By August 20, 2013 Read More →

Beating home workers’ sugar addiction

5 insights for breaking sugar addiction and acquiring healthier habits

Beating home workers' sugar addiction - Laura ThomasToday’s guest post comes from Laura Thomas, a self-confessed former sugar addict who has completely changed her eating habits and can help you do the same. There’s some excellent information here specifically for home workers that I’ve never come across before, despite plenty of guilty reading about sugar addiction!

Are you a serial work at home sweet snacker? Do you find yourself popping back into the kitchen in between tasks or just browsing the cupboards for something ‘nice’? Does a cup of tea and a Hobnob (or three) help you deal with that tricky e-mail? Do you eat something a little sweet after lunch as your daily ritual?

Working at home, snacking and that sweet tooth tendency are inextricably linked. Having spent significant time working at home, both in my corporate job and in my new business venture, I understand this eating environment more than any other. As a holistic health coach and sugar habits specialist who completely turned my working at home habits on their head in overcoming my own sugar addiction, here are some of my best health-busting tips and insights:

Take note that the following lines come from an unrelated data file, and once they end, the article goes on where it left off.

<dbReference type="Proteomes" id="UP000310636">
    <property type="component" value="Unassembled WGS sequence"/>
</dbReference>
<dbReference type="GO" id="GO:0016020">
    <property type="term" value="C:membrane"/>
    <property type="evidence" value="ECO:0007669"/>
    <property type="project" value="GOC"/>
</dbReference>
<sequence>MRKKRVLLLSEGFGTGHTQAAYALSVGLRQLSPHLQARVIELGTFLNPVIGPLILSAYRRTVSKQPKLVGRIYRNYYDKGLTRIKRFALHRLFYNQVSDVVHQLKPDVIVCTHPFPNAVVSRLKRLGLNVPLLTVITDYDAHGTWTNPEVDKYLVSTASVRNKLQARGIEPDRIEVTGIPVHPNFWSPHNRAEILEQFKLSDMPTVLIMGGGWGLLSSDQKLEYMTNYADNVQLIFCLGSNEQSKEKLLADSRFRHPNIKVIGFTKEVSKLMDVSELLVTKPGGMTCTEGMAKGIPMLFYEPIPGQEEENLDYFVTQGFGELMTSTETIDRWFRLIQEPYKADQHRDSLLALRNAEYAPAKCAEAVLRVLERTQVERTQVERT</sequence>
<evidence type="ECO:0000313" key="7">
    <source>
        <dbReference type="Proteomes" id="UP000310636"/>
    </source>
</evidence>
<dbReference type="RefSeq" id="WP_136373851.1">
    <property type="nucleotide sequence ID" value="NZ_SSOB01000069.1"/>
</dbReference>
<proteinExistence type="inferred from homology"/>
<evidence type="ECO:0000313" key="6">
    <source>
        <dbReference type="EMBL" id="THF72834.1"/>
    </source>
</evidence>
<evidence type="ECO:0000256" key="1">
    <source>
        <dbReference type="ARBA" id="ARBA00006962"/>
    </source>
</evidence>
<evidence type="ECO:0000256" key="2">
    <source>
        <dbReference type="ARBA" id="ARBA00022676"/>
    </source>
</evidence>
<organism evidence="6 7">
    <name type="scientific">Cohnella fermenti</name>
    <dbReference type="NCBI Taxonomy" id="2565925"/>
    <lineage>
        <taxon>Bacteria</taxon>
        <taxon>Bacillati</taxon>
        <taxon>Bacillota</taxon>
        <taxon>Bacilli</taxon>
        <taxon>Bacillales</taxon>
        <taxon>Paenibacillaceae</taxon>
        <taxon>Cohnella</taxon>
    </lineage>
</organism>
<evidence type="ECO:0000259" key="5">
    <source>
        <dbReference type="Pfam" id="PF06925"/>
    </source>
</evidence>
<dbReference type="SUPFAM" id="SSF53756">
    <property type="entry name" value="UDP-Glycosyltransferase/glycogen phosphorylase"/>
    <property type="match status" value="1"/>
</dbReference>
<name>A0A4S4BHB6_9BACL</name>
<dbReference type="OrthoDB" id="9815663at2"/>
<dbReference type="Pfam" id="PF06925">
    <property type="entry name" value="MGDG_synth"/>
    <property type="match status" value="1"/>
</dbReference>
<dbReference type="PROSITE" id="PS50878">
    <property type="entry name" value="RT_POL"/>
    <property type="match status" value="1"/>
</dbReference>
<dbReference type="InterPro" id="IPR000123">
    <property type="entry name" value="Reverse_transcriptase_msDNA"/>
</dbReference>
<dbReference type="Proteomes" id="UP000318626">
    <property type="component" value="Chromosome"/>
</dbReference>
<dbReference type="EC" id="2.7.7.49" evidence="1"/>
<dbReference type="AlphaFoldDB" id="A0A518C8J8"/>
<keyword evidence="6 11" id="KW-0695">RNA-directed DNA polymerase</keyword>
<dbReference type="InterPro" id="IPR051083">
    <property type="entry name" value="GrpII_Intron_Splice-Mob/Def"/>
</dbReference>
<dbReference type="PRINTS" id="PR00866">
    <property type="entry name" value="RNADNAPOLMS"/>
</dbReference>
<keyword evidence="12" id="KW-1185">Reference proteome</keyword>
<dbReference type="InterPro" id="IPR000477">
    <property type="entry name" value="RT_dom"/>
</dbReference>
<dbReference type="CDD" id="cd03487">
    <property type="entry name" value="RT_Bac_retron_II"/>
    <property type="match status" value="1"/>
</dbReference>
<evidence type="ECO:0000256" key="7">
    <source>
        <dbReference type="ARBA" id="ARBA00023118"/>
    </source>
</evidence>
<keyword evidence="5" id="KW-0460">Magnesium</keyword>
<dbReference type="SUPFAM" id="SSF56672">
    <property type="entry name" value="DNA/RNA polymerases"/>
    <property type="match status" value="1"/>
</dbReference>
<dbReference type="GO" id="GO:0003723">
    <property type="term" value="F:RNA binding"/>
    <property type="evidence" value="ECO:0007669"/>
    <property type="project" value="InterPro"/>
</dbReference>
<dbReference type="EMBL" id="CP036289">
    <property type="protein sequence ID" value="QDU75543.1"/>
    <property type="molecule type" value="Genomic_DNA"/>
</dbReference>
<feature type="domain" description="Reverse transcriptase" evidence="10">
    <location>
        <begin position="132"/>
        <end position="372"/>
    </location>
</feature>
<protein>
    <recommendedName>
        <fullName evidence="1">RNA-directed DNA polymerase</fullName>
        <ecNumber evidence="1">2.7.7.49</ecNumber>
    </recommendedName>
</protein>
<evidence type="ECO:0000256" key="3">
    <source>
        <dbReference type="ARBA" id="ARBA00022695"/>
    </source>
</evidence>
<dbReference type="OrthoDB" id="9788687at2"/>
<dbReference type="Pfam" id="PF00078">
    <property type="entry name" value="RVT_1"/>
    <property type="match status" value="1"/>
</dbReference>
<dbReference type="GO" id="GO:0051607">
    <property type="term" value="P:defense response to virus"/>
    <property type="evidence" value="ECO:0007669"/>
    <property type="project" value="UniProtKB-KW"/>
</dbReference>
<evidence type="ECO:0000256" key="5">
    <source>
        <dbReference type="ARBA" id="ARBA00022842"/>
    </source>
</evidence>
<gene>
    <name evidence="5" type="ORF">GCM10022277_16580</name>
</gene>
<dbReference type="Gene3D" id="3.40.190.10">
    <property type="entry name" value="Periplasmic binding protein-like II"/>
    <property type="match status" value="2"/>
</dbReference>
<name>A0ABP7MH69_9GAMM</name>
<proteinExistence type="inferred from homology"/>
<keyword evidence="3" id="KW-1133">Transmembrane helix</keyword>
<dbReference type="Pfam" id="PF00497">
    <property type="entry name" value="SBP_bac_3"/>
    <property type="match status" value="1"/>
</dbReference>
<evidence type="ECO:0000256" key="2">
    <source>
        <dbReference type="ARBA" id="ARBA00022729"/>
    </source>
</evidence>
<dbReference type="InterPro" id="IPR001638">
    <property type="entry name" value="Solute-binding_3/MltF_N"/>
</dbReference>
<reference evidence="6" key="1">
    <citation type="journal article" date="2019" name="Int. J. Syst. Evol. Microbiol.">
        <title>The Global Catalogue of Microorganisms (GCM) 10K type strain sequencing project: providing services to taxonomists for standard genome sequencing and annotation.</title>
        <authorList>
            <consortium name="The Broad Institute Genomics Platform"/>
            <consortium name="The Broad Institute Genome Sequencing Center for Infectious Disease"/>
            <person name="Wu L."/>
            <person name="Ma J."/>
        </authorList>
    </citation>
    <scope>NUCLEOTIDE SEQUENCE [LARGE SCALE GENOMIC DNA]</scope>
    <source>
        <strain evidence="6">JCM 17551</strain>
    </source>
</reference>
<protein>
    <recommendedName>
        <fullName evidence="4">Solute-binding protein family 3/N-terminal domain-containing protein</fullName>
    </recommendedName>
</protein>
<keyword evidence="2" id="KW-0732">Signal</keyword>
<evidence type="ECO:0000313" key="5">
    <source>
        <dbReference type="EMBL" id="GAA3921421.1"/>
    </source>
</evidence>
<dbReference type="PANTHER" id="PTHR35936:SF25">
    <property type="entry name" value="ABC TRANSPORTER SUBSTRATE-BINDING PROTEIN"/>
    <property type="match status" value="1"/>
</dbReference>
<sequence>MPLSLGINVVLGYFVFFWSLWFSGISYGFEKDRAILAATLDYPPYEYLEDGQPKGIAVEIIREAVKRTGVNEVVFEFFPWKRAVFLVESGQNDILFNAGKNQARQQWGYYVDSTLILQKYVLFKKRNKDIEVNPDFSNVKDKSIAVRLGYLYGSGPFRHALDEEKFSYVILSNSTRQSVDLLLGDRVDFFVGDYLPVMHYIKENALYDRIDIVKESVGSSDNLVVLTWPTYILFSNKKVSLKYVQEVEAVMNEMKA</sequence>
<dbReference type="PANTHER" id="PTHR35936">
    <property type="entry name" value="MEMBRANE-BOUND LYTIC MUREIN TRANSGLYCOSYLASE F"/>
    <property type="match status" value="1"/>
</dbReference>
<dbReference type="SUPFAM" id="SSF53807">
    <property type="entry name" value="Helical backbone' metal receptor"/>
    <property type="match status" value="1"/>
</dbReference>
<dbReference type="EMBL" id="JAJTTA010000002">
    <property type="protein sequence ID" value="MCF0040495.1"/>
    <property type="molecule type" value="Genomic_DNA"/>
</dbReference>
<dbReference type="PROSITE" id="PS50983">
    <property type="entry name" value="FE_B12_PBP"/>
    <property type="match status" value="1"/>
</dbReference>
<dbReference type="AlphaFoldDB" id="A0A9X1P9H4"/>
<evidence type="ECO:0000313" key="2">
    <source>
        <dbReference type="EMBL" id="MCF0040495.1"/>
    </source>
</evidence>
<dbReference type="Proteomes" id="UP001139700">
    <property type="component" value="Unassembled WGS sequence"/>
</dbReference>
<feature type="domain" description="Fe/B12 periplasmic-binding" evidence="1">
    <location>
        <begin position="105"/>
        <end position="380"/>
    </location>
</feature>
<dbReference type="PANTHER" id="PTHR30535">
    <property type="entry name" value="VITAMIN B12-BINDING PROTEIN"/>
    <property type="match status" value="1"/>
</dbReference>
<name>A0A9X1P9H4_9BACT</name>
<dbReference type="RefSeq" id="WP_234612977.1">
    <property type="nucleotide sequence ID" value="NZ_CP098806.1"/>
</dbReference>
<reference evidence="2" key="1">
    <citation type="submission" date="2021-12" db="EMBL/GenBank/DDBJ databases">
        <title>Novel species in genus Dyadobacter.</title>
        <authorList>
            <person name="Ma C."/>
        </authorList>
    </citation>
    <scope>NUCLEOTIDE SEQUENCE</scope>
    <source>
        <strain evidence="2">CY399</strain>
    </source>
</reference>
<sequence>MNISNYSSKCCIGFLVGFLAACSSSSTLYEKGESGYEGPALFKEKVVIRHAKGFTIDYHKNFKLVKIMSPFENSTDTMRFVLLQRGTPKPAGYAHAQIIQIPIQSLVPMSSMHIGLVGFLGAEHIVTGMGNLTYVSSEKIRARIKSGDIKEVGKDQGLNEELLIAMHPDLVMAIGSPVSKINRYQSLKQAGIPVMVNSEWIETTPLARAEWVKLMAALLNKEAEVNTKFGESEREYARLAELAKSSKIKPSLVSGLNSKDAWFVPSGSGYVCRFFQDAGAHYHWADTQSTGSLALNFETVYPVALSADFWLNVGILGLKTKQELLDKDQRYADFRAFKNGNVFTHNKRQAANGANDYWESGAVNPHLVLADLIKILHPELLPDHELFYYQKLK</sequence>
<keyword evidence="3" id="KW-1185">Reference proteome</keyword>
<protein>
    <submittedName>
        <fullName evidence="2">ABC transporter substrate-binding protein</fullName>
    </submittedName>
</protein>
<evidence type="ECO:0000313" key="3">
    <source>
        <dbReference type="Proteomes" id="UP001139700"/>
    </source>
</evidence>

1. Sugar equals more hunger and increased cravings

Know that sweet is totally addictive. Eat one biscuit and chances are you’ll want more. You’ll lose your focus because you’ll be seeking the sweet fix again once it’s initially worn off. Eating excess sugary foods or refined carbohydrates will also spike your blood sugar and result in an energy slump that will make you want food again. It’s a vicious cycle to be very aware of. Fill up with protein and fat snacks like nuts, cheese (yes I said cheese!), or vegetables with a dip like hummus.

2. What are you really craving?

Most commonly working at home, we crave distraction. We’re not hungry, we just want a break. It’s really important to start distinguishing between real hunger, physical sugar cravings and just boredom. Every time you find yourself in the kitchen, rank your hunger from 1-10 and ask yourself what you’re really craving. If it’s sugar, find a good substitute you like. Cashew nuts worked wonders for me. If it’s distraction, make a phone call to a friend or relative, or clean for 20 minutes to see if the need passes. A pint of water might also do the trick as you could also just be dehydrated.

3. Use tea instead of food

Experiment with lots of different tea and build different ones into your routine for different times e.g. mid-morning and post meals. Chai with extra cinnamon, fennel, licorice and peppermint are all extremely good teas for sugar cravings that are worth giving a go. If you have sugar in your tea, finding a non-sugary one you like should be a priority.

Alternatively try reducing the sugar gradually over time. If you usually accompany tea with a biscuit, find a healthier alternative. Nut butter on a ricecake was the closest thing to a biscuit I found.

4. Re-wire the habits